Dealing with Anger as a Lacrosse Goalie
We all know a goalie who drops their shoulders or slams their stick against the pipe after giving up a goal. Perhaps that goalie is you.
Our emotions are a funny thing. Sometimes when a little white rubber ball flies past your shoulder it triggers an immense and uncontrollable rage.
Any goalie who has even an ounce of competitive juice will have to combat feelings of anger. Being able to maintain control is one of the most important tools an elite lacrosse goalie can possess.
Controlling your anger in an acceptable manner shows your team you’re a leader and it also helps your save making ability as anger diminishes an athletes’ attention, cognition, and fine motor skills.
So how does a lacrosse goalie handle anger?
How do you show your team that you’re still in control instead of succumbing to those feelings of wanting to yell obscenities, throw your stick to the sideline, and break the post into several pieces – in that order!
That is the subject of this week’s post – how a lacrosse goalie can control their anger.
Control Your Expectations
A lot of anger comes down to the demands that you’re placing on yourself when you step in the crease.
So as goalies we have to make sure we have rational and realistic expectations for what’s possible. Or else we’re setting ourselves up for trouble.
For example, if you’re expecting to keep the opposing offense to zero goals. Or make every single save outside of 8 yards. You’re setting yourself up for failure and when you fail to meet those unrealistic goals, anger is the result.
Lax goalies are going to give up goals. We’re also human and we’re going to make mistakes. So we must have a realistic expectation when it comes to giving up those goals.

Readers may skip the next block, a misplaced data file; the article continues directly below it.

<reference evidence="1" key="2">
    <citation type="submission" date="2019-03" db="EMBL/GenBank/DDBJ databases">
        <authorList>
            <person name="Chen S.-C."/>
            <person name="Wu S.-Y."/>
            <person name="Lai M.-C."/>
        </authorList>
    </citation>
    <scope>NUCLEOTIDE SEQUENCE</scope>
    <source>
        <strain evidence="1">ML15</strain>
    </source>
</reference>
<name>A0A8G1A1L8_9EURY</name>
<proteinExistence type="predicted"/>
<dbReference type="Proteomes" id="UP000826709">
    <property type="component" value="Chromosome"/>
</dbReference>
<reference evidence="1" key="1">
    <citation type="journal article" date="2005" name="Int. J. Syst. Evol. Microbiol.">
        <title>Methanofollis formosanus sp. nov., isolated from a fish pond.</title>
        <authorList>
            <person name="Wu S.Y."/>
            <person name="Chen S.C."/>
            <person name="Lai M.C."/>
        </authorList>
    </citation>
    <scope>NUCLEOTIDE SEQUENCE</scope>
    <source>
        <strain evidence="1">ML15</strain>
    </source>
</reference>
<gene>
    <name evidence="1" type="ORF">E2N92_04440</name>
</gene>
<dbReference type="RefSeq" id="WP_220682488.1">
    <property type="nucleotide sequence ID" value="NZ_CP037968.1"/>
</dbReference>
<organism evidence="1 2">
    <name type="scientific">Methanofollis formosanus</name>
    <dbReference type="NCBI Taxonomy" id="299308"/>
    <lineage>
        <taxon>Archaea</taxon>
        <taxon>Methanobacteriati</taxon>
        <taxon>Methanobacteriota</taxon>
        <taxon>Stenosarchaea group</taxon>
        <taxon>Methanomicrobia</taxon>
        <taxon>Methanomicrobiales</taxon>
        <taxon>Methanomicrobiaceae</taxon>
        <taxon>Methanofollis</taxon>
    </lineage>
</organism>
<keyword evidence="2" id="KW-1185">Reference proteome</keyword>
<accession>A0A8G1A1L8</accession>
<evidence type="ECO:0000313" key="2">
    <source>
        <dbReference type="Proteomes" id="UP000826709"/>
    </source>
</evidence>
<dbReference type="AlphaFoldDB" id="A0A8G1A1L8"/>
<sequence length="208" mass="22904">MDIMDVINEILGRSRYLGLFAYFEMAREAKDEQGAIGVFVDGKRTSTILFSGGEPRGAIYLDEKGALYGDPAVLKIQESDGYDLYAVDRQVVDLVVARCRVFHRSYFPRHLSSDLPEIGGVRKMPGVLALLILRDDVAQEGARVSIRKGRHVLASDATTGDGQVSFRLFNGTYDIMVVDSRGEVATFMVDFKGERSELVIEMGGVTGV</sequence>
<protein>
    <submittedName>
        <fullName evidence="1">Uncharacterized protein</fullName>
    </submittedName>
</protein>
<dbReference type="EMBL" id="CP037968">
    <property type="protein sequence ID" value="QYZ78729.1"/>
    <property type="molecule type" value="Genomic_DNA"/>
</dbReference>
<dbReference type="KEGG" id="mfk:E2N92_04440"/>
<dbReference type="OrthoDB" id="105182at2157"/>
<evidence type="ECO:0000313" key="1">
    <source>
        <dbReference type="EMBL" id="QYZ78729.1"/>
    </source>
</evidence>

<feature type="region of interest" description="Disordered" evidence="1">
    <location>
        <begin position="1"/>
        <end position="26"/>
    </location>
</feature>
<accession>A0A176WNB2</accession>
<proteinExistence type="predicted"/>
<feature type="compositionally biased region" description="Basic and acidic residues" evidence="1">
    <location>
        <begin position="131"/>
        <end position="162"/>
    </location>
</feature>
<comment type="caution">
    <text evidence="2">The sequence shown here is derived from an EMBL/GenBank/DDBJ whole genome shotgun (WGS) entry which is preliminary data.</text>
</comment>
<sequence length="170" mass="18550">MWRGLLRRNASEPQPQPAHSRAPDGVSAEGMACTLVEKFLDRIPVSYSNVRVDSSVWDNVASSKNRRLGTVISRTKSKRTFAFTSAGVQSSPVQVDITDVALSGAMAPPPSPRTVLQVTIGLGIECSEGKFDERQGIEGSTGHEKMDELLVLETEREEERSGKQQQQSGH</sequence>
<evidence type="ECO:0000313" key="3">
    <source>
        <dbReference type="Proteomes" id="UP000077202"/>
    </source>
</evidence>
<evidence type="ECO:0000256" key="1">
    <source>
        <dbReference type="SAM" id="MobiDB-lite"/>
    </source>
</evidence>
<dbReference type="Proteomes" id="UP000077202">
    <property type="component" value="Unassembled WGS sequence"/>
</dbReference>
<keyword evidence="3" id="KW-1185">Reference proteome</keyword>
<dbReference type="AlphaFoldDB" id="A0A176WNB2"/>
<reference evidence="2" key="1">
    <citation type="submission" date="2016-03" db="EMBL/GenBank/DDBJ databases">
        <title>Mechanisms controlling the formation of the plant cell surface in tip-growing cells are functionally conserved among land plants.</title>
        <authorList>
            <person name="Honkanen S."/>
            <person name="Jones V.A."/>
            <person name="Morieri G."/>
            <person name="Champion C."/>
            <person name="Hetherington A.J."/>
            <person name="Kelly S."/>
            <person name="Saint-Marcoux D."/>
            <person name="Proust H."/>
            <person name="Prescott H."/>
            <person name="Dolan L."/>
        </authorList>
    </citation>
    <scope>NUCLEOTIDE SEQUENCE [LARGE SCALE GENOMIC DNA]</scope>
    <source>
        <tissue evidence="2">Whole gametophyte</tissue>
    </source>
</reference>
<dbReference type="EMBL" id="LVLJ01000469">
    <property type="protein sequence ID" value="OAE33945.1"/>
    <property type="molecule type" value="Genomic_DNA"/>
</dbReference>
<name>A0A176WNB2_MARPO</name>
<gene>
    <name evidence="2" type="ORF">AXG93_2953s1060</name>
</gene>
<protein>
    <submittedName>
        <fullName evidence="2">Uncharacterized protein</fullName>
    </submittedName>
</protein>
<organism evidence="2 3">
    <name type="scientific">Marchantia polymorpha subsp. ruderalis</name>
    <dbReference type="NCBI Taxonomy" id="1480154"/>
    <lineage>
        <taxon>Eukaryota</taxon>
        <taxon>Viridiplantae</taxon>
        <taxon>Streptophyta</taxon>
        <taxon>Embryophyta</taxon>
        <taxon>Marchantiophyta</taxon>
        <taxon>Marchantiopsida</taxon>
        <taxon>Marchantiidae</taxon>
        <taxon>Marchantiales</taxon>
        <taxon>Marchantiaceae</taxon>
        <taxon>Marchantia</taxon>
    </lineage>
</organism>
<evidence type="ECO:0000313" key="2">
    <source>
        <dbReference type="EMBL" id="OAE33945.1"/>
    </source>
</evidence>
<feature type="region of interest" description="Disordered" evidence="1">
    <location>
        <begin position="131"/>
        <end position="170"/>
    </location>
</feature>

Give yourself a little freedom to make mistakes without it causing a fit of rage or anger.
Lacrosse goalies do not need to be perfect to be All-Stars. Lacrosse goalies do not need to be perfect for their team to win.
There’s nothing wrong with having high standards, that’s actually a quality of elite goalies. But you’ve got to make sure you’re asking the right things of yourself.
Instead of being a perfectionist in preventing goals, be a perfectionist in things you have more control over like making sure you in the right goalie stance, seeing the ball, and making the right save movement.
You Are In Control of Your Anger
While anger and emotions sometimes seem like they overwhelming and subconscious, remember you are in control.
You choose what wolf you feed.
But it does take a lot of practice to develop the self-control to respond like a pro, and not an amatuer.
One coaching point that I’m constantly trying to preach is just how bad anger is for a lacrosse goalie’s performance.
In addition to hurting the team by showing a lack of leadership, anger is proven to hurt a goalie’s ability to make saves and it makes the goalie tense and reduces attention and fine motor skills.
Once a goalie understands just how damaging the anger and frustration can be for the team and their own individual performance, they’re usually more receptive to learning how to control that anger.
And it’s important to understand that while difficult, you are in control.
Practice Visualization to Help with Anger